His many works include Farnham Fantasia for Strings, performed in both the Royal Festival and Royal Albert Halls and the Concerto for Trumpet, Strings & Percussion which received its acclaimed first performance by John Wallace and the Brighton Philharmonic Orchestra conducted by Barry Wordsworth in the orchestra’s 75th Birthday Weekend.
1999 commissions included Miniature Overture for the Schubert Ensemble, and Unfrozen Architecture for Southern Winds. In 2001, Peter wrote A City Awakes, a large-scale work commissioned by the Brighton & Hove Philharmonic Society in celebration of Brighton & Hove’s elevation to city status. This was first performed by the Brighton Philharmonic Orchestra in October 2002.
More recent compositions include The Midnight Skaters for voice and orchestra, commissioned by the Brighton Youth Orchestra and first performed at the 2010 Brighton Festival with Sir John Tomlinson, Concert Fantasy for Mandolin commissioned by Alison Stephens for the 2010 Dartington International Summer School.
In 2012, Peter celebrated his half century with the first performances of his String Quartet No.2 (2011), composed for the Stanford Quartet and Three Motets, commissioned by St Bartholomews Church, Brighton. In May 2013, Expiry TBC, a multi-media work funded by the Arts Council, written in collaboration with writer Mark Hewitt including music for electronically enhanced cello, was given its first performances at the Brighton Festival Fringe.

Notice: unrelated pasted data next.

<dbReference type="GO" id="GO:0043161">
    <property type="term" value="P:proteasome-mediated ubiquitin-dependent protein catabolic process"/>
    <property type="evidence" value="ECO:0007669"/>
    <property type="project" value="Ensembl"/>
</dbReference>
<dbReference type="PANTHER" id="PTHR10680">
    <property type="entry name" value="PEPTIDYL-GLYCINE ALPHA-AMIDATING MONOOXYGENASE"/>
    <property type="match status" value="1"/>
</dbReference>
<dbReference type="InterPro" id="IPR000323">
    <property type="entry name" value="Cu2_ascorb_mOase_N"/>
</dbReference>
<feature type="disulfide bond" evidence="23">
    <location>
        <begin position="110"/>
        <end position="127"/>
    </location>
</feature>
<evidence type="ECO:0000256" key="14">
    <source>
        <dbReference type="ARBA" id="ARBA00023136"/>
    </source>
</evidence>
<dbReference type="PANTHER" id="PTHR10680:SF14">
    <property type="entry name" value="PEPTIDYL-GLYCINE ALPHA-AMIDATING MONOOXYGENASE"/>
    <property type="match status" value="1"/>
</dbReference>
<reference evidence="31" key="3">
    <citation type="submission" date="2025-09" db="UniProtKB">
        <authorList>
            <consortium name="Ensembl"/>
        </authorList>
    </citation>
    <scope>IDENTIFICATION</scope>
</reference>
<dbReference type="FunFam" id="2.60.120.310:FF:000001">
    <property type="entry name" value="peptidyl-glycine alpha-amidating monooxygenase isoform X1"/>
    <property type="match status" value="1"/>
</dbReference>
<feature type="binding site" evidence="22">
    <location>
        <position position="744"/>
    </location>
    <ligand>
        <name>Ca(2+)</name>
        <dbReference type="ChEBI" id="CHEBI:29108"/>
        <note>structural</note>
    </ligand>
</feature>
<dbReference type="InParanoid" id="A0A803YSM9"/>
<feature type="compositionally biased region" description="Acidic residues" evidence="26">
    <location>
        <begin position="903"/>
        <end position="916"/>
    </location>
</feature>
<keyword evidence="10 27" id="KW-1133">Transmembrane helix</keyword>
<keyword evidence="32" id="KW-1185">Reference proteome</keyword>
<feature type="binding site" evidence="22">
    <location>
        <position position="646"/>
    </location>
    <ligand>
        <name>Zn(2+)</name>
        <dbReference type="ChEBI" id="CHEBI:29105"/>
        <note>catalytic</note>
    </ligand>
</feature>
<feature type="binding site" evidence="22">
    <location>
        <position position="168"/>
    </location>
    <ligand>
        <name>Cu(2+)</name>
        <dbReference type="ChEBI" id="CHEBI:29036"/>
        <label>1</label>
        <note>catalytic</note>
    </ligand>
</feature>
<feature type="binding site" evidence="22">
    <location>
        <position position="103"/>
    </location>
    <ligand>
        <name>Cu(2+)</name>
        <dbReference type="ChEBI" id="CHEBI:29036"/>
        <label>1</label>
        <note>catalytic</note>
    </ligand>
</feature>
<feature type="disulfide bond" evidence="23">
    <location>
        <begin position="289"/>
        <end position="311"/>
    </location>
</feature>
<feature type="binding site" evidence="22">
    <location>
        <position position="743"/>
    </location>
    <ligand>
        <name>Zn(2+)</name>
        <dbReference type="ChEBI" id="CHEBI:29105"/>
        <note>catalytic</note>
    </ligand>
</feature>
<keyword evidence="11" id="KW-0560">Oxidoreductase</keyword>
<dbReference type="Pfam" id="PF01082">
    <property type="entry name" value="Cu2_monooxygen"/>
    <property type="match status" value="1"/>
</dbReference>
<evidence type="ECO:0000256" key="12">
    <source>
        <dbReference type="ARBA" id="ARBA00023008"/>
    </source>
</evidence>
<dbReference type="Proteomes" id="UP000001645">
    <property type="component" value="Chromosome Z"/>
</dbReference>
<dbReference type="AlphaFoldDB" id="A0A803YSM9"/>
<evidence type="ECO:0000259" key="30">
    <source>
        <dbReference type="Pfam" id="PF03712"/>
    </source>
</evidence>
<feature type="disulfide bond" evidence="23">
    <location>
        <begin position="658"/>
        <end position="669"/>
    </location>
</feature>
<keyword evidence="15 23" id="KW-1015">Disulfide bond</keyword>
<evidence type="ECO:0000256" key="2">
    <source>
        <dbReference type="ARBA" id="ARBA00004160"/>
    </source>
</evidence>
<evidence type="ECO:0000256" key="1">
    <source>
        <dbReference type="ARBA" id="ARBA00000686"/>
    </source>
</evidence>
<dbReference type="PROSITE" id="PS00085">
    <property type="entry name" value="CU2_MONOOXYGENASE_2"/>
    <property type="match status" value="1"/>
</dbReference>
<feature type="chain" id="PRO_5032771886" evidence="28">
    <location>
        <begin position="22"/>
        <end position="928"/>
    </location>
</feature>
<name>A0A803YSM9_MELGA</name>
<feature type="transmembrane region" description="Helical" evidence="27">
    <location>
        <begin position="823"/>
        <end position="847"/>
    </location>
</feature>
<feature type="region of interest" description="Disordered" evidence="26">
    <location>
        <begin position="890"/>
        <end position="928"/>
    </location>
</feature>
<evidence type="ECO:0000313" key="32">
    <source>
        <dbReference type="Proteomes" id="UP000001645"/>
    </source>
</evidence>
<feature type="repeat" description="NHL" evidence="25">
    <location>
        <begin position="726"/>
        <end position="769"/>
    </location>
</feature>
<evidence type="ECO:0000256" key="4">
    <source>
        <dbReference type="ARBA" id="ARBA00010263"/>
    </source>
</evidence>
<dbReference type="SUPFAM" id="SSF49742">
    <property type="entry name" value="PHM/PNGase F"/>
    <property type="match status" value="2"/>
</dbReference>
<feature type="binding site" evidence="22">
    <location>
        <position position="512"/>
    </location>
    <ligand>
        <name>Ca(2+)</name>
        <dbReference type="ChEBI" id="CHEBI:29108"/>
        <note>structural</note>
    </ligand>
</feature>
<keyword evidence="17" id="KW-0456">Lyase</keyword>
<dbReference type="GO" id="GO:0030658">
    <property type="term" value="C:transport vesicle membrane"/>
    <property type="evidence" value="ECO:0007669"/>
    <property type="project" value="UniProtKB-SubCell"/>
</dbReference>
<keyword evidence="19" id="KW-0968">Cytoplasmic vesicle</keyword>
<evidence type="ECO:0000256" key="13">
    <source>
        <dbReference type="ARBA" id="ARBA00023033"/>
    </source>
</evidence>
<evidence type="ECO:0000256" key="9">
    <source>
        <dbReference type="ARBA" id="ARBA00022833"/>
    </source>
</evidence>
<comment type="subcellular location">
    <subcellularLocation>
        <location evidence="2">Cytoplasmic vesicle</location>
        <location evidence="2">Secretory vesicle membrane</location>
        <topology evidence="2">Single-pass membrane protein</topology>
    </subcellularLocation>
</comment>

Recent works include a piano concerto for Margaret Fingerhut, jointly commissioned by the Musicians of All Saints, Trinity Laban and The Brighton Youth Orchestra String Ensemble with funding from the Arts Council. The first performances were given by Margaret at St Luke’s Church, Brighton in November 2014 and subsequently at Blackheath Concert Halls in January 2015.
Future projects include a work for chorus, children’s choir and orchestra on the subject of Chanctonbury Ring and a ‘scena’ for John Tomlinson for voice, choir and orchestra based on an incident in the Spanish Civil War.
RACHEL FRYER Piano